Pow-Wow concssions
Heartbeat of 'Great Mohican Pow-Wow' returns with hoop dancing, traditional acts:


Then & Now: Ohio Seamless Tube in Shelby 1908:


How a pink liquid could save Ashland money on maintaining streets:


Charles R. Iams


You're listening to Source Daily. Join us Monday through Friday to stay up to date with what's happening in North Central Ohio. We’ll be sharing a closer look at one of our top stories, along with other news, local history, memorials, answers to your questions, and more. Today - the heartbeat of the Great Mohican Pow-Wow roared to life again on Friday after a year of silence. The 36th annual, three-day event featured traditional music of the Andes Mountains by Malkuri.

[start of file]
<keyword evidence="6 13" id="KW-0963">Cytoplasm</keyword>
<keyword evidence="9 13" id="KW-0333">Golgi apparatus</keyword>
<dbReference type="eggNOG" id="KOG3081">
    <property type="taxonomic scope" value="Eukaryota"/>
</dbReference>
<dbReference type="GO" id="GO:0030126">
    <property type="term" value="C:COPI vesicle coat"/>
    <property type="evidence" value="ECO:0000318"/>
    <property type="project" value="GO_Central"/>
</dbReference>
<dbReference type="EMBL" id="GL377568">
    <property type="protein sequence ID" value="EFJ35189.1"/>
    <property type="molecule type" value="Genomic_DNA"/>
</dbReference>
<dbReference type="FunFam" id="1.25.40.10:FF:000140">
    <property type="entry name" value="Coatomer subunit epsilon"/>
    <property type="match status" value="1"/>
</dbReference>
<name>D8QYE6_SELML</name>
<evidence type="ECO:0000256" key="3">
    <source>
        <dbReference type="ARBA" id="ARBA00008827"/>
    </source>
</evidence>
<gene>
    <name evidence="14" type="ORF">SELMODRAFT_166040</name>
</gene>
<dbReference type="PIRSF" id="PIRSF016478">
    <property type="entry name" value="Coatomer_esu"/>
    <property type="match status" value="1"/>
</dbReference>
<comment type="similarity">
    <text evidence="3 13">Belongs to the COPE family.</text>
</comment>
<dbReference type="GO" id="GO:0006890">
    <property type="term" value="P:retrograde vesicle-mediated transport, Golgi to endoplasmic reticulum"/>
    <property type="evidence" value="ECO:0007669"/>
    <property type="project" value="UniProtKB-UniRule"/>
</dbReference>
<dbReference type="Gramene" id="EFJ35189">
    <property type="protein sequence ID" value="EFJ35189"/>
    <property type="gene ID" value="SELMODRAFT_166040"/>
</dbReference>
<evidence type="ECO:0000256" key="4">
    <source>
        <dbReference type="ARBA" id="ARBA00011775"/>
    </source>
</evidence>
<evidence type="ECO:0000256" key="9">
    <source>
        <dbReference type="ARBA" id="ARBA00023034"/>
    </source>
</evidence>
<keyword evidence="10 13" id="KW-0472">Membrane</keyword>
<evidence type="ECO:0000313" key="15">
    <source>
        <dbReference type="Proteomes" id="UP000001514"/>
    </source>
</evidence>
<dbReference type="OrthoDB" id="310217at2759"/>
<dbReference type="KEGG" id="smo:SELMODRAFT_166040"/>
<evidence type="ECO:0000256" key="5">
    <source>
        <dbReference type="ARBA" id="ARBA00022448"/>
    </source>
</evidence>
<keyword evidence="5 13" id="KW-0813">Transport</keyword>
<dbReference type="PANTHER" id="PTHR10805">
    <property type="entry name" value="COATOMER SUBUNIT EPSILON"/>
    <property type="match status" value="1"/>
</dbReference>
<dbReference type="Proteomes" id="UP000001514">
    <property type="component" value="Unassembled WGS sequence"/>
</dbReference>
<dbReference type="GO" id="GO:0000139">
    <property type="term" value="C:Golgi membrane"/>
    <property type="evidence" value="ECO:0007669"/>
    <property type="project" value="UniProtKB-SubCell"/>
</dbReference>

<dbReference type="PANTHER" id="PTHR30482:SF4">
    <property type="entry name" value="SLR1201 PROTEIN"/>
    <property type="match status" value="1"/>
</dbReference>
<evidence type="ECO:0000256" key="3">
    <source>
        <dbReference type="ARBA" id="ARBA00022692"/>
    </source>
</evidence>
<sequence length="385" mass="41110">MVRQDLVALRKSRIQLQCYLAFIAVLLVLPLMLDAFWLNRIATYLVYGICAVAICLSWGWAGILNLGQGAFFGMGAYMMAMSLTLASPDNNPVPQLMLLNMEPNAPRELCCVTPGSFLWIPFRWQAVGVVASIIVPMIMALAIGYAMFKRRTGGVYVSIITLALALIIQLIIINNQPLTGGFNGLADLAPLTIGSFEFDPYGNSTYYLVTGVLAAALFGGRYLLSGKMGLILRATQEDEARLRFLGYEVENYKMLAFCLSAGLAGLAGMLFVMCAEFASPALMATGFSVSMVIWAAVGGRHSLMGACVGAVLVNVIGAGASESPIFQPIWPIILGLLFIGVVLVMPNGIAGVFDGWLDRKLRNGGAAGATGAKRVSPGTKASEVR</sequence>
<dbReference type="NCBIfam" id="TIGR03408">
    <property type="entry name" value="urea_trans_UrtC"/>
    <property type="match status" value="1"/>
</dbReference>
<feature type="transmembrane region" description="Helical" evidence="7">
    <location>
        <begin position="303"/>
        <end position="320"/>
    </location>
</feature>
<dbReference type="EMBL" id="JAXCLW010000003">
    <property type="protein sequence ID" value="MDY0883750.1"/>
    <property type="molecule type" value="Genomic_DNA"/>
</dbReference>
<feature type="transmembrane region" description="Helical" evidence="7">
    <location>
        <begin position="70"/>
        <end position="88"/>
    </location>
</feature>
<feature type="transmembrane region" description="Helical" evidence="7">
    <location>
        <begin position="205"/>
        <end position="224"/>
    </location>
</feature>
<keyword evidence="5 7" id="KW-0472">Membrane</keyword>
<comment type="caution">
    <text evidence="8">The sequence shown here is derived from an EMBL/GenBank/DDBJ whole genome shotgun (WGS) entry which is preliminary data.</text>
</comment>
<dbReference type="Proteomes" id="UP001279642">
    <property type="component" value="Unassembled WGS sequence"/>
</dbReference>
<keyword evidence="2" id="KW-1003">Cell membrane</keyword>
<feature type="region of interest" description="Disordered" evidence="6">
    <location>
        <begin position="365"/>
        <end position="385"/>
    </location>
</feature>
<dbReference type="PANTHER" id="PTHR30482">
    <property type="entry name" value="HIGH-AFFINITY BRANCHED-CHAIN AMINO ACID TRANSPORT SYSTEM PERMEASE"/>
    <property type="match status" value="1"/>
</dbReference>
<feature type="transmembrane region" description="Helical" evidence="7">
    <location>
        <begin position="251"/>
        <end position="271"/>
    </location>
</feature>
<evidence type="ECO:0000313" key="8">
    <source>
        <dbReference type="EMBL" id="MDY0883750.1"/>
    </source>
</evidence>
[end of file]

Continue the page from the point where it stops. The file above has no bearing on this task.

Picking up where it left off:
Before we begin, we’d like to take a moment to thank our Sponsors at First Federal Community Bank. Today, First Federal Community Bank wants you to meet Travis Smith, Assistant Vice President in Commercial Banking, as he continues to help Mansfield area business owners and investors expand their business or start a new one.  

Travis thrives on being a resource for the community to explore all of their business banking needs through a collaborative approach. Together you’ll talk about the resources available to meet your goals. First Federal Community Bank looks forward to collaborating with more local business, owners and investors soon. Equal Housing Lender, Member FDIC.

The heartbeat of the Great Mohican Pow-Wow roared to life again on Friday after a year of silence. The 36th annual, three-day event held at the confluence of Ashland, Holmes and Knox counties kicked off with traditional music of the Andes Mountains by Malkuri.

Robbie Swift, the event’s organizer, planned activities for every half-hour — each led by Native American or First Nation people, who are indigenous to Canada. Activities included storytelling, tomahawk throwing, a flute act and fire starting demos.